He later directed less gritty works such as "Hero" and "House of Flying Daggers," which made his work available to a wider audience in China and focused more on historical epic.

More than 40,000 people took part in the opening and closing ceremonies of the Olympics, using thousands of costumes and lavish stage sets. Zhang has said the task was much harder than making any film.

Now, Zhang has been given the task of organizing the celebrations marking the founding of the People's Republic of China, said the English-language China Daily newspaper, citing an unnamed senior Beijing municipal government official.

Zhang Jigang, a vice director of the Olympic ceremonies, will team up with the director to put on a "grand show," the report said. While the anniversary is celebrated every year, China normally puts on a bigger show every 10 years.

Zhang Yimou's assistant, Pang Liwei, confirmed that Zhang will be in charge of a gala on the evening of the anniversary but it was not clear what the event would involve.

The official Xinhua News Agency said the tone will be "solemn" rather than extravagant because of the financial crisis.

That means Zhang may have to rely on eye-catchers besides flying acrobats and an extravaganza of fireworks that marked the Olympic gala. The celebration will follow a parade of tanks and missile launchers that will show off the might of the People's Liberation Army.

The military parade will go down Beijing's main boulevard that crosses Tiananmen Square in the heart of the city, from where Mao Zedong proclaimed the establishment of the People's Republic of China on Oct. 1, 1949, after a civil war with the Nationalists, who fled to Taiwan.

Tuesday, January 13, 2009

So, the ROC ship allowed PLAN SpOp team to go aboard?

Chinese Naval Force Protects Taiwanese Ship From Somali Pirates
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By James Peng

Jan. 13 (Bloomberg) -- A Chinese naval task force began escorting a Taiwanese merchant ship and three other vessels in the Gulf of Aden in a mission to protect them from Somali pirates.

Two Chinese special forces teams are aboard the merchant ships, which departed yesterday, the official Xinhua News Agency said. The Chinese destroyer Wuhan is accompanying the ships.

Ties between the governments in Taipei and Beijing have improved since Ma Ying-jeou became Taiwan’s president last May, ending the pro-independence stance of his predecessor.

China last month deployed vessels to escort merchant vessels along Somalia’s Indian Ocean coast and the Gulf of Aden after the United Nations Security Council authorized naval forces to fight pirates in the area. Buccaneers seized 40 ships last year.

A second destroyer, Haikou, will join the mission at a later stage, Xinhua reported. The vessels are among the most sophisticated in the Chinese navy, carrying anti-aircraft and anti-ship missiles, Xinhua said last month.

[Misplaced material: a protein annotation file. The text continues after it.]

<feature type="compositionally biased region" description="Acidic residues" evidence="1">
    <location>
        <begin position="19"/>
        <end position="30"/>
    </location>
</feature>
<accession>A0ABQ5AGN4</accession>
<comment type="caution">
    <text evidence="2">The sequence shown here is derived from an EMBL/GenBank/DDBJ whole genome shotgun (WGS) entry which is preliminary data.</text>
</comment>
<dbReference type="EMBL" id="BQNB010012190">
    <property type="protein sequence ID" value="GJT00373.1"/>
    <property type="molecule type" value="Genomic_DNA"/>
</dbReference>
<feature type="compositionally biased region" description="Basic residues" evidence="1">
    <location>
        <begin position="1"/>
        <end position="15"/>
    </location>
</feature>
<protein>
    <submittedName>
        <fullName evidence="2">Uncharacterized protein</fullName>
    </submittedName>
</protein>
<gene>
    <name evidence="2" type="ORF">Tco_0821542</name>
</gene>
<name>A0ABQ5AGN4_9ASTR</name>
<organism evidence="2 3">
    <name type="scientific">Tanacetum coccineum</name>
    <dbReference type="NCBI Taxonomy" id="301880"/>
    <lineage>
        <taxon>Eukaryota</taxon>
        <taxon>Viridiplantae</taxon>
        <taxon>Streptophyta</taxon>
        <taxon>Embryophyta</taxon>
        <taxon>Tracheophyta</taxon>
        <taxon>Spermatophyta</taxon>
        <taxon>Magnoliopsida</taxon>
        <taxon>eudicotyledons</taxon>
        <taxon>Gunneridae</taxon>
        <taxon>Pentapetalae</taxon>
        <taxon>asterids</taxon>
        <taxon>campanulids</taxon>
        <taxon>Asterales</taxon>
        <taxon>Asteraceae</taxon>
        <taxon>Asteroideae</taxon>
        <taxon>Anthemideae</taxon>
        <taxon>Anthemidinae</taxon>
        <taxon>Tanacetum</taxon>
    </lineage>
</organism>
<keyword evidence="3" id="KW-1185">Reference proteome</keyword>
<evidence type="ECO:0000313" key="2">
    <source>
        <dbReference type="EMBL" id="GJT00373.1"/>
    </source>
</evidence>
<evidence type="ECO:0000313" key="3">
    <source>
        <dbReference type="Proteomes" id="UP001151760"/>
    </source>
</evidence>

Between January and November last year, 1,265 Chinese commercial ships passed through Somalia’s waters, according to China’s Foreign Ministry. About one-fifth of those ships had confrontations with pirates, ministry spokesman Liu Jianchao said last month.

The Chinese force will escort the Taiwanese merchant ship as well as two vessels from Shanghai and one from the Philippines, according to Xinhua.

Taiwan and China, which regards the island as part of its territory, have been ruled by separate governments since the end of a civil war in 1949, when Mao Zedong’s victorious communist forces took control of China’s government and drove Chiang Kai- shek’s Nationalist army to Taiwan.

To contact the reporter on this story: James Peng in Hong Kong at;
Last Updated: January 12, 2009 21:22 EST
US says reached dual-use trade deal with China

WASHINGTON, Jan 13 (Reuters) - The United States has reached a deal with China clearing the way for full implementation of a trade program for dual-use technology goods, the Commerce Department said on Tuesday.

"We are pleased to have reached this milestone agreement," Commerce Under Secretary Mario Mancuso said in a statement just one week before the Bush administration leaves office.

"U.S. exporters now have a more streamlined way to export to companies in China who have a record of using U.S. technology responsibly," Mancuso said.

The agreement is good news for U.S. aircraft manufacturer Boeing Co. (BA.N) and Applied Materials Inc. (AMAT.O), the world's biggest supplier of machines used to make semiconductors.

The two companies have partners in China cleared to import certain advanced technology goods that also have potential military uses.

The Commerce Department in 2007 imposed new export controls on a targeted list of high-tech goods sought by China's military, such as lasers, high-performance computers, extreme temperature telecommunications equipment and airborne communication and inertial navigation systems.